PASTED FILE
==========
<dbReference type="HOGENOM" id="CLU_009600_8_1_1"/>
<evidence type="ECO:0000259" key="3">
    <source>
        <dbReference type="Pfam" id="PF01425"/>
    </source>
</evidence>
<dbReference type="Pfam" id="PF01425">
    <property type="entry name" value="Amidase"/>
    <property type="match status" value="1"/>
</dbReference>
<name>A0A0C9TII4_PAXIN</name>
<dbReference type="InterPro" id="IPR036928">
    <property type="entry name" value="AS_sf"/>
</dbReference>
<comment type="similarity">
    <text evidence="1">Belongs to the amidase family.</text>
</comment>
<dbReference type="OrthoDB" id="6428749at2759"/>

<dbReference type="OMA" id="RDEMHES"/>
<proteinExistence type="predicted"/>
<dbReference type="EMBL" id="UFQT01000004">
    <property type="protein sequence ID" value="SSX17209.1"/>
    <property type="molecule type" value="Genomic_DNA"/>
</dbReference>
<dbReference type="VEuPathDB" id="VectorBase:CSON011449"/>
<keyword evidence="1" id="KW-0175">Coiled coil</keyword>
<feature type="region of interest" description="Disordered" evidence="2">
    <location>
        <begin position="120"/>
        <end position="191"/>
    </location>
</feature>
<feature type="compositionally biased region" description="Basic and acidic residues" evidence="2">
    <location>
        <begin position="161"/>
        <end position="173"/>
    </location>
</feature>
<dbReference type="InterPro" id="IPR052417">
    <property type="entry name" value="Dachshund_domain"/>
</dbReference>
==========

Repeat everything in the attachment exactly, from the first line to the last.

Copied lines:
<dbReference type="HOGENOM" id="CLU_009600_8_1_1"/>
<evidence type="ECO:0000259" key="3">
    <source>
        <dbReference type="Pfam" id="PF01425"/>
    </source>
</evidence>
<dbReference type="Pfam" id="PF01425">
    <property type="entry name" value="Amidase"/>
    <property type="match status" value="1"/>
</dbReference>
<name>A0A0C9TII4_PAXIN</name>
<dbReference type="InterPro" id="IPR036928">
    <property type="entry name" value="AS_sf"/>
</dbReference>
<comment type="similarity">
    <text evidence="1">Belongs to the amidase family.</text>
</comment>
<dbReference type="OrthoDB" id="6428749at2759"/>

<dbReference type="OMA" id="RDEMHES"/>
<proteinExistence type="predicted"/>
<dbReference type="EMBL" id="UFQT01000004">
    <property type="protein sequence ID" value="SSX17209.1"/>
    <property type="molecule type" value="Genomic_DNA"/>
</dbReference>
<dbReference type="VEuPathDB" id="VectorBase:CSON011449"/>
<keyword evidence="1" id="KW-0175">Coiled coil</keyword>
<feature type="region of interest" description="Disordered" evidence="2">
    <location>
        <begin position="120"/>
        <end position="191"/>
    </location>
</feature>
<feature type="compositionally biased region" description="Basic and acidic residues" evidence="2">
    <location>
        <begin position="161"/>
        <end position="173"/>
    </location>
</feature>
<dbReference type="InterPro" id="IPR052417">
    <property type="entry name" value="Dachshund_domain"/>
</dbReference>